UConn’s work last week took place in a tiny gym on the Caribbean shore, three victories at the Paradise Jam to move into the next phase of the latest season of ridiculous, though standard, expectations.
Next week’s work will begin Sunday in a packed Joyce Center at the heart of the Notre Dame campus with the top-ranked Fighting Irish hosting the No. 2 Huskies, the latest installment in a rivalry that is the best thing going in women’s college basketball.
In between, UConn dusted No. 16 DePaul 99-63 Wednesday night at the XL Center in its first game against a ranked team, the same day the Huskies officially pulled the curtain on their 2019 recruiting efforts — or at least had the carpet pulled from under their feet.
What a 10-day block this is becoming. Down go the Huskies! They were challenged by St. John’s in St. Thomas. They didn’t land any top recruiting targets for the first time in … forever. They’re underdogs Sunday against an Irish team that bounced them from the Final Four. They’re a top-heavy team lacking depth.
“What can I say? It’s over,” said coach Geno Auriemma, who has 1,033 victories and 11 national championships in 33-plus years of coaching wave after wave of All-Americans and All-WNBA players.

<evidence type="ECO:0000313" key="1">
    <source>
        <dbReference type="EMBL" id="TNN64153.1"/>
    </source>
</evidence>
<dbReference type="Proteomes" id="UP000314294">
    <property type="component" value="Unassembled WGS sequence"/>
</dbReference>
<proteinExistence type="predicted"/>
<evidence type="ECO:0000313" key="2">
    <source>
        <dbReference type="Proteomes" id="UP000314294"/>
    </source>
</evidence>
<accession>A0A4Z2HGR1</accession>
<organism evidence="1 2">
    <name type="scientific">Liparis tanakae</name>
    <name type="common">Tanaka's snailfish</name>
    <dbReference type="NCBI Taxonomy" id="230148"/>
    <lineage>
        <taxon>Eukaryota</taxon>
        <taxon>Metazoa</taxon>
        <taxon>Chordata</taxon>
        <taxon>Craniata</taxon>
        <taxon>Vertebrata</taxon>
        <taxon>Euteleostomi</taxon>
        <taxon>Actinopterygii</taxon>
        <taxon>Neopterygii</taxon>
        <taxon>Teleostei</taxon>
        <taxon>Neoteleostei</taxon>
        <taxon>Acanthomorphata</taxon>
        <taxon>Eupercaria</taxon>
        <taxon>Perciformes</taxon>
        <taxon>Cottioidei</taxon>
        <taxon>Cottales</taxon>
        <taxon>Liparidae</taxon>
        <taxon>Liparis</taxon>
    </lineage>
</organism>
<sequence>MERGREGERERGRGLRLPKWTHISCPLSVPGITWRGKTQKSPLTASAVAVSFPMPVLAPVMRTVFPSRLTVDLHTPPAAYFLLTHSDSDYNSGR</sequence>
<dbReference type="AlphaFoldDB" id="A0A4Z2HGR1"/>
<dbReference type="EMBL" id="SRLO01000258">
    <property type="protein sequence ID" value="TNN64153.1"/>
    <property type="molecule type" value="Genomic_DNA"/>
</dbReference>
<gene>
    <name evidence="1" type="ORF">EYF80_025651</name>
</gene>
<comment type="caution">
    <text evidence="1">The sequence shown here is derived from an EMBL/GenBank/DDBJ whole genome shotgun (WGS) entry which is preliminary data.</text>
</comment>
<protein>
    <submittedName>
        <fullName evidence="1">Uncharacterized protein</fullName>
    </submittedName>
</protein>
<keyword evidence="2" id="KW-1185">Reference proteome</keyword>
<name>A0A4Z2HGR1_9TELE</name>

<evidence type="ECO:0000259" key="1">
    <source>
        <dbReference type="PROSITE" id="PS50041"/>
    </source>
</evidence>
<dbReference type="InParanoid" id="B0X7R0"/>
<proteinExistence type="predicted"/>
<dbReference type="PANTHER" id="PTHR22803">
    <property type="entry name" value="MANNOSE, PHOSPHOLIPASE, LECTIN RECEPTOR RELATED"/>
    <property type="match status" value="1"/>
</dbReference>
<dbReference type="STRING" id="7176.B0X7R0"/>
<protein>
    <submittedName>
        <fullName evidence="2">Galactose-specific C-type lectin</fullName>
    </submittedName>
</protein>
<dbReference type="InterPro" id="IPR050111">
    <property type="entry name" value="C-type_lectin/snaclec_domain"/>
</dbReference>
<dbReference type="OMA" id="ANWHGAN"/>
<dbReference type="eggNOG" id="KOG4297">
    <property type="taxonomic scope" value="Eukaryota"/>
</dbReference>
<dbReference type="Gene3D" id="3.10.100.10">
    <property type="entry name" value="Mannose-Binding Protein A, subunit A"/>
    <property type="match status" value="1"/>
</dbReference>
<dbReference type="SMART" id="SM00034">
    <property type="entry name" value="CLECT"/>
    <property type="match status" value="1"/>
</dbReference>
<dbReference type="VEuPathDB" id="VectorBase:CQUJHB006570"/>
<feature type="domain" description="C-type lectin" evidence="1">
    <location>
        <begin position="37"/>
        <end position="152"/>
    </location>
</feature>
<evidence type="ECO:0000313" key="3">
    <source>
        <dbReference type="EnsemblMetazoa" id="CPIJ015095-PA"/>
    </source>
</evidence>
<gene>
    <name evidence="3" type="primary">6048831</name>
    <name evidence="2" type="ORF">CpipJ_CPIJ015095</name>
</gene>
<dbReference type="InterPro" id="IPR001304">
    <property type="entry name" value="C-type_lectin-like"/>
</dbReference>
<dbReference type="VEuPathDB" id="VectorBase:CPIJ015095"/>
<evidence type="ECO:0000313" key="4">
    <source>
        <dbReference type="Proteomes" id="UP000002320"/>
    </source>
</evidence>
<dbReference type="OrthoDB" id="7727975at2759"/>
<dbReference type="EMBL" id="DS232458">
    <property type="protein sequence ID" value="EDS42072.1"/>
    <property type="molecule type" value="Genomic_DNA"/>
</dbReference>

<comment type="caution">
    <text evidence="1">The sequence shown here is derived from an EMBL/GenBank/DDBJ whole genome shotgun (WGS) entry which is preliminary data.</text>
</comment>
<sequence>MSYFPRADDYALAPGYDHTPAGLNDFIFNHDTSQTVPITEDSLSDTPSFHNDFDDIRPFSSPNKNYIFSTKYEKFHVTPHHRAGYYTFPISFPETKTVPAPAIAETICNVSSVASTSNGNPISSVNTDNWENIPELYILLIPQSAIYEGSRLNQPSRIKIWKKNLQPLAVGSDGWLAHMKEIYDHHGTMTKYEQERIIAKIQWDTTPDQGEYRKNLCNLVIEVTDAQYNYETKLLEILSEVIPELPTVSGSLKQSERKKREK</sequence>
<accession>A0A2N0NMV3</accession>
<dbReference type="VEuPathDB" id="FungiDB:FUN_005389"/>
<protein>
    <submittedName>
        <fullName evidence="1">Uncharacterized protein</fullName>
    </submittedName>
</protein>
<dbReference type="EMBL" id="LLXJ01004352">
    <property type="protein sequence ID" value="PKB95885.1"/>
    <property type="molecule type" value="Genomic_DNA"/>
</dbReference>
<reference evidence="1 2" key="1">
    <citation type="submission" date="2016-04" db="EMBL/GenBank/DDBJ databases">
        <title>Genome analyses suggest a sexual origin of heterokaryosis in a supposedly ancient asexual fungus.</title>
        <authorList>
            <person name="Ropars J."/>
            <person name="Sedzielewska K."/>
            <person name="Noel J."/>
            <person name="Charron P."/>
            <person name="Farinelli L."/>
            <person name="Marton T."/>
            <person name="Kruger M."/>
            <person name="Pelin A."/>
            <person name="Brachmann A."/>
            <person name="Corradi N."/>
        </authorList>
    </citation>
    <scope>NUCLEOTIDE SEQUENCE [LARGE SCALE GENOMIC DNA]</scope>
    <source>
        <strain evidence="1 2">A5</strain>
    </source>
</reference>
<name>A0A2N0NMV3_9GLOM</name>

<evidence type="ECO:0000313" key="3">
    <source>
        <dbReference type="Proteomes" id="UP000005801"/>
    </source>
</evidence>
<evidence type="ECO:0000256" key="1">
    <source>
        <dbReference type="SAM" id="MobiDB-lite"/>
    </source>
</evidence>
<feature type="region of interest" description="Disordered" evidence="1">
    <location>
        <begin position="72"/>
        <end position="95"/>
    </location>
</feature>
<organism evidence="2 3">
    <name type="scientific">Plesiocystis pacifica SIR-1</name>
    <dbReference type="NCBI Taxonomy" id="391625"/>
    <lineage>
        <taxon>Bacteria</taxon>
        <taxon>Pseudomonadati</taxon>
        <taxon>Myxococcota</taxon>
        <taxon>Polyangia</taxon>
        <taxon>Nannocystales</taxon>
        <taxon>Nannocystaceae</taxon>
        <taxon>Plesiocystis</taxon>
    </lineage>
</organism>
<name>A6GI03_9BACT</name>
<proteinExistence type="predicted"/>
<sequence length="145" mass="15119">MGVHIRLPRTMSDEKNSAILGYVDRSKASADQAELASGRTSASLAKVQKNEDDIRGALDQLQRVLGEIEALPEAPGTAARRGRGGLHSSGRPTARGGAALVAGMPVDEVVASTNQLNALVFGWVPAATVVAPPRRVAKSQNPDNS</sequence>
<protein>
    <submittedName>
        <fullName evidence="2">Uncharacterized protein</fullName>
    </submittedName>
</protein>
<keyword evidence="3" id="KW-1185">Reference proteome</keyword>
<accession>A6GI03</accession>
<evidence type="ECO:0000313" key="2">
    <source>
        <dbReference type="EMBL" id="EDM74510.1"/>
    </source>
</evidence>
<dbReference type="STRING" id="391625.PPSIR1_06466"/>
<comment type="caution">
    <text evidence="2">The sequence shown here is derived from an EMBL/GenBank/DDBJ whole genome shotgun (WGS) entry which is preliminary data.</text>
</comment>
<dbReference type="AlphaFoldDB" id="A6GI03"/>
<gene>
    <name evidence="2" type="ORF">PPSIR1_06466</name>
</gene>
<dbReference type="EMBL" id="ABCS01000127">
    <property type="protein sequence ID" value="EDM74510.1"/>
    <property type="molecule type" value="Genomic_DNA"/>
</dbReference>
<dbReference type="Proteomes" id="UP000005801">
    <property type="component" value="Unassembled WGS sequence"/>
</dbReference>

Yup, it’s all over, everything we have come to expect as much as appreciate over the past quarter century.
Sarcasm can be difficult to detect in print. It is not from Auriemma, who smiled often in a Wednesday night press conference as he lent perspective to a panic-filled discussion of the Huskies’ demise, given that they whiffed on top high school players such as Aliyah Boston and Haley Jones, the consensus No. 1 player in the Class of 2019 who announced hours earlier that she would attend Stanford.
“I remember reading that in 2005 after Diana [Taurasi] graduated,” Auriemma said. “Every year, 2005, 2006 and 2007, I read that the program is done, it’s over. It was. It was over for three years. I think we averaged 29-30 wins. But we fell on hard times.”